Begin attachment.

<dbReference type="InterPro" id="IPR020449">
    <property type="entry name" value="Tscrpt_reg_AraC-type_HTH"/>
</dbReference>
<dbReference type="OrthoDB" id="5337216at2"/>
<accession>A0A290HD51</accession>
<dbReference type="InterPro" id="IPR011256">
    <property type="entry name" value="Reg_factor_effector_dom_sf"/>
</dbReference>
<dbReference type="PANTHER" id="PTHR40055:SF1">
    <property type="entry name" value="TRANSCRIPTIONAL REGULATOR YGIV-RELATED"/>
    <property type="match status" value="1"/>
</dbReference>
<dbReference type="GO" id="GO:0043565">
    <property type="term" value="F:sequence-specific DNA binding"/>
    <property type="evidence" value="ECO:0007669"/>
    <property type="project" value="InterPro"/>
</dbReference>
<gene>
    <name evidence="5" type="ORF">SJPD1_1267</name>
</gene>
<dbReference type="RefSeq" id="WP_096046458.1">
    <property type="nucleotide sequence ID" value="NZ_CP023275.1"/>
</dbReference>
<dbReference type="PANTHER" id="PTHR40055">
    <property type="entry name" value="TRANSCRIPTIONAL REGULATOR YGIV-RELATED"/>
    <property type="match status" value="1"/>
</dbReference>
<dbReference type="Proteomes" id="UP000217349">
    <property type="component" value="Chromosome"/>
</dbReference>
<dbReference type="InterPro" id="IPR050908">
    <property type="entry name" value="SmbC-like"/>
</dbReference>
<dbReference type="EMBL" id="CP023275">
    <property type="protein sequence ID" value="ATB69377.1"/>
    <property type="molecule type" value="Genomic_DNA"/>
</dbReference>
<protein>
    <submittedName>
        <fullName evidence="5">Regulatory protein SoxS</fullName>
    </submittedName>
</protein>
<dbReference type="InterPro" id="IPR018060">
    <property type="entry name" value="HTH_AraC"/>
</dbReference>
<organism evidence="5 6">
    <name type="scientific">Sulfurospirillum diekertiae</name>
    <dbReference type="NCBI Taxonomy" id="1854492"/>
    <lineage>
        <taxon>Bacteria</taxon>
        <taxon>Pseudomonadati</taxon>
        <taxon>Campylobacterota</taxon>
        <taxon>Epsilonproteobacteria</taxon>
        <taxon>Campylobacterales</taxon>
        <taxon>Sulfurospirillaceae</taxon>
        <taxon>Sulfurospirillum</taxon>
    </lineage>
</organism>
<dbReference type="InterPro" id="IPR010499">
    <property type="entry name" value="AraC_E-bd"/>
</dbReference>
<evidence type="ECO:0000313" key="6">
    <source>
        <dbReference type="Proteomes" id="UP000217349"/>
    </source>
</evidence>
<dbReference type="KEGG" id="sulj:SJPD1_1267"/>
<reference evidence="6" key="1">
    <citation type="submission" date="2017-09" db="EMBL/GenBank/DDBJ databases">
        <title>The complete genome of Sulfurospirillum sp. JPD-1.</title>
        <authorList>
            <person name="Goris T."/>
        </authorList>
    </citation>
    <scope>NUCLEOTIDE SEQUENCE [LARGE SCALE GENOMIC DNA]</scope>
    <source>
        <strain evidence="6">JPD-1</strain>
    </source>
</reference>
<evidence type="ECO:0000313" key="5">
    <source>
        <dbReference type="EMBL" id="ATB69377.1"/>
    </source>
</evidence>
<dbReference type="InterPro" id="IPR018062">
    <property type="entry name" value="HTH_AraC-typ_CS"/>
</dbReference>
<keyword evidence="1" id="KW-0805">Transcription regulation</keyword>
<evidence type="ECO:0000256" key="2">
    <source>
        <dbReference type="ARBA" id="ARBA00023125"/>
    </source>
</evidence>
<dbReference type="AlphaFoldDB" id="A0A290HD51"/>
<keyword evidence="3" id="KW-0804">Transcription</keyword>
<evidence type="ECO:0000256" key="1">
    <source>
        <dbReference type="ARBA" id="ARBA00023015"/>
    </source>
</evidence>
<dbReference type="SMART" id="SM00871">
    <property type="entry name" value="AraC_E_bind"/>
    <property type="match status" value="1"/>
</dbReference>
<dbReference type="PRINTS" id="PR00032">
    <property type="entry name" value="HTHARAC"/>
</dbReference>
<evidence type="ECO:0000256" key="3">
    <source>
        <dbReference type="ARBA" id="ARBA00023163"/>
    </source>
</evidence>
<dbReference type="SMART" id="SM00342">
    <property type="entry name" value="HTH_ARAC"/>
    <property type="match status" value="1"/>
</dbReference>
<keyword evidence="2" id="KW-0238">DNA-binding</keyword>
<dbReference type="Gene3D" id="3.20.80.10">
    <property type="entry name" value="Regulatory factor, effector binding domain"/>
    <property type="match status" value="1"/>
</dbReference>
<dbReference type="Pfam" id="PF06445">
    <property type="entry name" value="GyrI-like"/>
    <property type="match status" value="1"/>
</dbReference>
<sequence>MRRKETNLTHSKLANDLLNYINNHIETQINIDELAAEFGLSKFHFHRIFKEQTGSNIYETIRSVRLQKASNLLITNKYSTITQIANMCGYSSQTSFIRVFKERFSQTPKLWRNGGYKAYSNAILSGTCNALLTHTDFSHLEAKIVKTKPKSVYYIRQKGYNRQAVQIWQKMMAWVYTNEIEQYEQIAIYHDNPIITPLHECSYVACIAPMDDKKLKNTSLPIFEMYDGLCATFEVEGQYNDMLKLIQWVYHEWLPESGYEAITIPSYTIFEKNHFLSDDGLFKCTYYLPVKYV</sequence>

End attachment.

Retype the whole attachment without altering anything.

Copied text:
<dbReference type="InterPro" id="IPR020449">
    <property type="entry name" value="Tscrpt_reg_AraC-type_HTH"/>
</dbReference>
<dbReference type="OrthoDB" id="5337216at2"/>
<accession>A0A290HD51</accession>
<dbReference type="InterPro" id="IPR011256">
    <property type="entry name" value="Reg_factor_effector_dom_sf"/>
</dbReference>
<dbReference type="PANTHER" id="PTHR40055:SF1">
    <property type="entry name" value="TRANSCRIPTIONAL REGULATOR YGIV-RELATED"/>
    <property type="match status" value="1"/>
</dbReference>
<dbReference type="GO" id="GO:0043565">
    <property type="term" value="F:sequence-specific DNA binding"/>
    <property type="evidence" value="ECO:0007669"/>
    <property type="project" value="InterPro"/>
</dbReference>
<gene>
    <name evidence="5" type="ORF">SJPD1_1267</name>
</gene>
<dbReference type="RefSeq" id="WP_096046458.1">
    <property type="nucleotide sequence ID" value="NZ_CP023275.1"/>
</dbReference>
<dbReference type="PANTHER" id="PTHR40055">
    <property type="entry name" value="TRANSCRIPTIONAL REGULATOR YGIV-RELATED"/>
    <property type="match status" value="1"/>
</dbReference>
<dbReference type="Proteomes" id="UP000217349">
    <property type="component" value="Chromosome"/>
</dbReference>
<dbReference type="InterPro" id="IPR050908">
    <property type="entry name" value="SmbC-like"/>
</dbReference>
<dbReference type="EMBL" id="CP023275">
    <property type="protein sequence ID" value="ATB69377.1"/>
    <property type="molecule type" value="Genomic_DNA"/>
</dbReference>
<protein>
    <submittedName>
        <fullName evidence="5">Regulatory protein SoxS</fullName>
    </submittedName>
</protein>
<dbReference type="InterPro" id="IPR018060">
    <property type="entry name" value="HTH_AraC"/>
</dbReference>
<organism evidence="5 6">
    <name type="scientific">Sulfurospirillum diekertiae</name>
    <dbReference type="NCBI Taxonomy" id="1854492"/>
    <lineage>
        <taxon>Bacteria</taxon>
        <taxon>Pseudomonadati</taxon>
        <taxon>Campylobacterota</taxon>
        <taxon>Epsilonproteobacteria</taxon>
        <taxon>Campylobacterales</taxon>
        <taxon>Sulfurospirillaceae</taxon>
        <taxon>Sulfurospirillum</taxon>
    </lineage>
</organism>
<dbReference type="InterPro" id="IPR010499">
    <property type="entry name" value="AraC_E-bd"/>
</dbReference>
<evidence type="ECO:0000313" key="6">
    <source>
        <dbReference type="Proteomes" id="UP000217349"/>
    </source>
</evidence>
<dbReference type="KEGG" id="sulj:SJPD1_1267"/>
<reference evidence="6" key="1">
    <citation type="submission" date="2017-09" db="EMBL/GenBank/DDBJ databases">
        <title>The complete genome of Sulfurospirillum sp. JPD-1.</title>
        <authorList>
            <person name="Goris T."/>
        </authorList>
    </citation>
    <scope>NUCLEOTIDE SEQUENCE [LARGE SCALE GENOMIC DNA]</scope>
    <source>
        <strain evidence="6">JPD-1</strain>
    </source>
</reference>
<evidence type="ECO:0000313" key="5">
    <source>
        <dbReference type="EMBL" id="ATB69377.1"/>
    </source>
</evidence>
<dbReference type="InterPro" id="IPR018062">
    <property type="entry name" value="HTH_AraC-typ_CS"/>
</dbReference>
<keyword evidence="1" id="KW-0805">Transcription regulation</keyword>
<evidence type="ECO:0000256" key="2">
    <source>
        <dbReference type="ARBA" id="ARBA00023125"/>
    </source>
</evidence>
<dbReference type="AlphaFoldDB" id="A0A290HD51"/>
<keyword evidence="3" id="KW-0804">Transcription</keyword>
<evidence type="ECO:0000256" key="1">
    <source>
        <dbReference type="ARBA" id="ARBA00023015"/>
    </source>
</evidence>
<dbReference type="SMART" id="SM00871">
    <property type="entry name" value="AraC_E_bind"/>
    <property type="match status" value="1"/>
</dbReference>
<dbReference type="PRINTS" id="PR00032">
    <property type="entry name" value="HTHARAC"/>
</dbReference>
<evidence type="ECO:0000256" key="3">
    <source>
        <dbReference type="ARBA" id="ARBA00023163"/>
    </source>
</evidence>
<dbReference type="SMART" id="SM00342">
    <property type="entry name" value="HTH_ARAC"/>
    <property type="match status" value="1"/>
</dbReference>
<keyword evidence="2" id="KW-0238">DNA-binding</keyword>
<dbReference type="Gene3D" id="3.20.80.10">
    <property type="entry name" value="Regulatory factor, effector binding domain"/>
    <property type="match status" value="1"/>
</dbReference>
<dbReference type="Pfam" id="PF06445">
    <property type="entry name" value="GyrI-like"/>
    <property type="match status" value="1"/>
</dbReference>
<sequence>MRRKETNLTHSKLANDLLNYINNHIETQINIDELAAEFGLSKFHFHRIFKEQTGSNIYETIRSVRLQKASNLLITNKYSTITQIANMCGYSSQTSFIRVFKERFSQTPKLWRNGGYKAYSNAILSGTCNALLTHTDFSHLEAKIVKTKPKSVYYIRQKGYNRQAVQIWQKMMAWVYTNEIEQYEQIAIYHDNPIITPLHECSYVACIAPMDDKKLKNTSLPIFEMYDGLCATFEVEGQYNDMLKLIQWVYHEWLPESGYEAITIPSYTIFEKNHFLSDDGLFKCTYYLPVKYV</sequence>